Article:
Is There an “Edge” to Evolution?

In his book The Edge of Evolution, biohemist Michael Behe sought to locate the “edge of evolution,” that is, the point beyond which the Darwinian mechanism of natural selection and random mutations is unlikely to be able to explain evolutionary change. In the following essays, you can explore the vigorous debate among scientists sparked by Behe’s book, including Behe’s responses to his critics.

The Edge of Evolution

Michael Behe

In chapter 1 of The Edge of Evolution: The Search for the Limits of Darwinism, Lehigh University biochemist Michael Behe argues that “except at life’s periphery, the evidence for a pivotal role for random mutations is terrible.”

 

Inferior Design: A Critique of The Edge of Evolution

Richard Dawkins

Disparaging biochemist Michael Behe’s effort to probe the limits of Darwinian evolution, biologist Richard Dawkins appeals, like Darwin, to artificial selection to demonstrate the power of the Darwinian mechanism.

 

A Response to Richard Dawkins

Michael Behe

Criticizing the ad hominem nature of Richard Dawkins’ attack on his book, biochemist Michael Behe notes that “Dawkins seems quite reluctant to engage my argument at the molecular level; in his review he defers to other scientists for that. He himself gives the kind of argument that a 19th century naturalist might give, before the elegance of the molecular foundation of life was discovered by modern biology.”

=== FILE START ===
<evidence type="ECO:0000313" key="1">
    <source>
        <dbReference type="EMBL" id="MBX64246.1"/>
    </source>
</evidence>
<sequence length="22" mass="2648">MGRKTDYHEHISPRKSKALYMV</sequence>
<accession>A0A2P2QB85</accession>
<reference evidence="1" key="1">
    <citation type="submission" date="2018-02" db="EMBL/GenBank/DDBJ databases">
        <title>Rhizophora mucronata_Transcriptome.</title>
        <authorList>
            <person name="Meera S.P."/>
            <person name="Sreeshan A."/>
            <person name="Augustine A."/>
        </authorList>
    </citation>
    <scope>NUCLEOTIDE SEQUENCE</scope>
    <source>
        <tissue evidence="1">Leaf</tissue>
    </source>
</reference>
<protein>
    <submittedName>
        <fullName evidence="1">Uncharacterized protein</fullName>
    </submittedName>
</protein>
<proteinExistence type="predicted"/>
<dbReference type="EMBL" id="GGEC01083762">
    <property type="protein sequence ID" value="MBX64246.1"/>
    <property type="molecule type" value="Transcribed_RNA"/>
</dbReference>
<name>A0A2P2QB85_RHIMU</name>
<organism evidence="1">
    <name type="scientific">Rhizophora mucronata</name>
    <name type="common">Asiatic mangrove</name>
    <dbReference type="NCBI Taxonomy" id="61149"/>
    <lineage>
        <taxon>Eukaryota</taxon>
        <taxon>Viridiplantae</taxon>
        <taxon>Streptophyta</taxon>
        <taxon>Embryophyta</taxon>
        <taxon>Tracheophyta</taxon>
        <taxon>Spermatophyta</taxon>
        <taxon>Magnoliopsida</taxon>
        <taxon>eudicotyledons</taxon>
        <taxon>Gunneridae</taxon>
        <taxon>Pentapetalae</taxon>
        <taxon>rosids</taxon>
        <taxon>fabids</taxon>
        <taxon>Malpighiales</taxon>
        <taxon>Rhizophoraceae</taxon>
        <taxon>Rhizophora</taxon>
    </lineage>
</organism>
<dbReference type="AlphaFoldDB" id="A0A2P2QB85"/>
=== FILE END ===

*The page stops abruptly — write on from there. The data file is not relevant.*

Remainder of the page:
Historical Contingency and Evolution

Zachary D. Blount, Christina Z. Borland, and Richard E. Lenski

In this research paper, evolutionary biologist Richard Lenski and his colleagues argue that their research on microevolution in E. coli “suggest[s] that historical contingency is especially important when it facilitates the evolution of key innovations that are not easily evolved by gradual, cumulative selection.”

 

Multiple Mutations Needed for E Coli

Michael Behe

Analyzing the paper by Lenski et. al., biochemist Michael Behe argues that the results presented confirm his view expressed in The Edge of Evolutionthat “if only one mutation is needed to confer some ability, then Darwinian evolution has little problem finding it. But if more than one is needed, the probability of getting all the right ones grows exponentially worse.”

 

Waiting for Two Mutations: Exposing the Flaws of Behe’s Argument about the Limits of Darwinian Evolution

Rick Durrett and Deena Schmidt

Drawing on experimental data involving mutations, mathematicians Rick Durrett and Deena Schmidt seek “to expose flaws in some of Michael Behe's arguments concerning mathematical limits to Darwinian evolution.”

 

Waiting Longer for Two Mutations

Michael Behe

Biochemist Michael Behe responds to mathematicians Durrett and Schmidt by showing how they make several important errors in applying their model of evolution. Behe argues that when the mistakes of Durrett and Schmidt are corrected, their results actually confirm his point that “it is an extremely difficult evolutionary task for multiple required mutations to occur through Darwinian means, especially if one of the mutations is deleterious.”